A Little Background

The generation of nuclear power is at the heart of Kenya’s Vision2030 goals as part of the government’s diversified energy policy to address current power shortages and provide adequate electricity to keep up with a growing economy. As with any infrastructure project that comes with enormous financial, environmental and safety implications, there are many proponents and strong opponents of nuclear power generation not just in Kenya but everywhere in the world.

On the one hand, the 2011 Fukushima Daiichi nuclear disaster that occurred following a major earthquake and tsunami is a powerful reminder that, with commercial nuclear power generation, factors out of our control combined with human error can lead to catastrophic results. The radiation effects of this accident will be felt for years to come in Japan and beyond.

On the other hand, countries all around the world have used nuclear energy to generate electricity peacefully and safely for the last fifty years. Advocates of nuclear power generation point out to the safe operation of 104 nuclear power plants in the US, with the exception of a couple incidents – the most notorious being the Three Miles Island (TMI) incident that occurred in 1979. Furthermore, they also point out to nuclear generation’s high efficiency, reliability and low amounts of emitted greenhouse gases as compared to fossil fuel based generation.

Even though major cost overruns and delays were experienced during the construction of many US nuclear power plants, nuclear power generation now accounts for 20% of all electricity produced. It also accounts for 70% of all power generated in France. As such, nuclear power has undoubtedly proven itself to be a great alternative when it comes to power generation.

Needless to say, the Three Miles Island (TMI) incident showed the dangers of nuclear power generation. This incident, in addition to the strong public opposition that ensued, are among the key reasons why not a single nuclear power plant was commissioned anywhere in the US between 1977 and 2013 . In order to avoid a repetition of such incidents as TMI, major redesign requirements, safeguards, hurdles and redundancies have been introduced by the Nuclear Regulatory Commission (NRC) for any future nuclear power plant construction.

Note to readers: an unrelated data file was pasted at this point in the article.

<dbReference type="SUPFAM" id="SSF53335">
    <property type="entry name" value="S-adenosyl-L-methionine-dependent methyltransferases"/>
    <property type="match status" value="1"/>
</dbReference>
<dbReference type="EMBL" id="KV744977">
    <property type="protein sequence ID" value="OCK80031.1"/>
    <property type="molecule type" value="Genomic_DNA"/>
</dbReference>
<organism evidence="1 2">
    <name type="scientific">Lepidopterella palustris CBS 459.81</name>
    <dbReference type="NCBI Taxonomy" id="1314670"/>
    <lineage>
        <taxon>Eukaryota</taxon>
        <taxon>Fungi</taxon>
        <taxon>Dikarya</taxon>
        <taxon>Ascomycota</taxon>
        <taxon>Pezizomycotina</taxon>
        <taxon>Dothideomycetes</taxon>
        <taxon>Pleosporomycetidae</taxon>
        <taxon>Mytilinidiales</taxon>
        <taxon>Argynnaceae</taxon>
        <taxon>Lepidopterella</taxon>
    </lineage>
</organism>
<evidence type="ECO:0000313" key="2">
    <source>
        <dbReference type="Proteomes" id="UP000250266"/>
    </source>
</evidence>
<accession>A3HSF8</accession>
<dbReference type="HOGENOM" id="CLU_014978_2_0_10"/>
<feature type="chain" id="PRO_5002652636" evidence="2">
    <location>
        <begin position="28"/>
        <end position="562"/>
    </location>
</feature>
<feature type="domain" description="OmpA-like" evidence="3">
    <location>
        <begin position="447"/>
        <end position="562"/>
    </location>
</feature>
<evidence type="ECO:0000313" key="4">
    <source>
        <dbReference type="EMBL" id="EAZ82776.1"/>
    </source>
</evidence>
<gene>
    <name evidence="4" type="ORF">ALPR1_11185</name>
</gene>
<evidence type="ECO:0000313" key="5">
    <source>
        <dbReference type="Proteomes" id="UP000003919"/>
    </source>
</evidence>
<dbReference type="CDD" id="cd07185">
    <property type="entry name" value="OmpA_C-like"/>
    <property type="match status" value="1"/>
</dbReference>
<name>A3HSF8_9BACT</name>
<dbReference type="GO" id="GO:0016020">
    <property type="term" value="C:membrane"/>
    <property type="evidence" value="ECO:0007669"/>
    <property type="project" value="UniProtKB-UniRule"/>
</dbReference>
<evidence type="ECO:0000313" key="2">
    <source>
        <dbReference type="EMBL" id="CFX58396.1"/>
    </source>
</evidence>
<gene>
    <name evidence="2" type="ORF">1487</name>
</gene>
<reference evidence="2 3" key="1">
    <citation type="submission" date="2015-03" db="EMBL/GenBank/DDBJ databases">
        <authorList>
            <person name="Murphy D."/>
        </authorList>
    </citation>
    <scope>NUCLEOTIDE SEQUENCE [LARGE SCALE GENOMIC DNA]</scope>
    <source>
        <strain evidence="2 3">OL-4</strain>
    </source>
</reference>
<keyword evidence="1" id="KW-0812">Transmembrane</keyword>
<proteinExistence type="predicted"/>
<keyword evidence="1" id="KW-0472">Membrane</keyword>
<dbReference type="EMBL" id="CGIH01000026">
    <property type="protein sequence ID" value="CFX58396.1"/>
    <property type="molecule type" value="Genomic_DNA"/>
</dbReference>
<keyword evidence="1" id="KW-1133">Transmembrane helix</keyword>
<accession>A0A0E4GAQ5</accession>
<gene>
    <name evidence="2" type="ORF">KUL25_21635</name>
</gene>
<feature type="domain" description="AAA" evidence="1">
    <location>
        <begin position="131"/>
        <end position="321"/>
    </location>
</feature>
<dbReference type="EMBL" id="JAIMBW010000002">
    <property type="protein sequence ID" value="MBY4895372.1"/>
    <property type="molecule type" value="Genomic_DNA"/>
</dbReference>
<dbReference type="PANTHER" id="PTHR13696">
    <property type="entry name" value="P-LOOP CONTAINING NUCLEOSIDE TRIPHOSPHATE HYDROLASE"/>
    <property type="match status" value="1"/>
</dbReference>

What most countries that use nuclear energy as a significant source of power have learnt is that, with the great benefits of this form of power generation comes major responsibility on the part of the government and utility companies. Some unresolved technical problems with nuclear power generation still loom large, such as the issue of spent nuclear waste storage.

Despite numerous studies and large amounts of money spent on waste storage, no permanent repository for nuclear waste has been built in the US. This is alarming since most waste sits in temporary storage areas within most nuclear power plants with no permanent storage plans in place. Many isotopes in nuclear waste have a half-life of more than 1000 years, requiring a truly long-term waste management plan.(this number can be cut down if new technologies such as transmutation or reprocessing advance to the point where nuclear waste can be fully recycled). Such really long-term issues must also be considered by countries looking to venture into nuclear power generation.

How about Kenya?

The hard fact is that our structures at this time or in the near future cannot support safe generation of nuclear power.

As much as it sounds unrealistic for Kenya to even consider nuclear energy as one of the pillars of our country’s future energy policy, it makes a lot of sense. With recent technological advances in nuclear reactor technology and the promise of small modular reactors (SMRs) as safer, portable, compact and cheaper alternatives to traditional nuclear reactors, a country like Kenya can now consider looking to nuclear energy for power generation without completely breaking the bank. However, SMR technology is still young with only three designs in operation around the world. Due to the lower output of SMRs, more than one SMR is required to match the output of conventional reactors currently used, decentralizing the dangers associated with nuclear power generation to multiple units or locations.

There are major scientific technological hurdles that have to be overcome with renewable energy sources to make them more efficient and cost-effective. While the initial average levelized cost (cost per every unit/hour of electricity produced) for most renewable energy sources and that of advanced nuclear power generation are high, the efficiency of nuclear energy is far higher to that of any renewable energy source. Therefore, the return on capital is nearly assured for the life of the nuclear power plant, while for renewable energy sources government subsidies might be needed to make them sustainable. Based on this latter fact, even an aggressive buildup of renewable energy sources might not be able to meet the energy needs anticipated by Kenya Vision2030.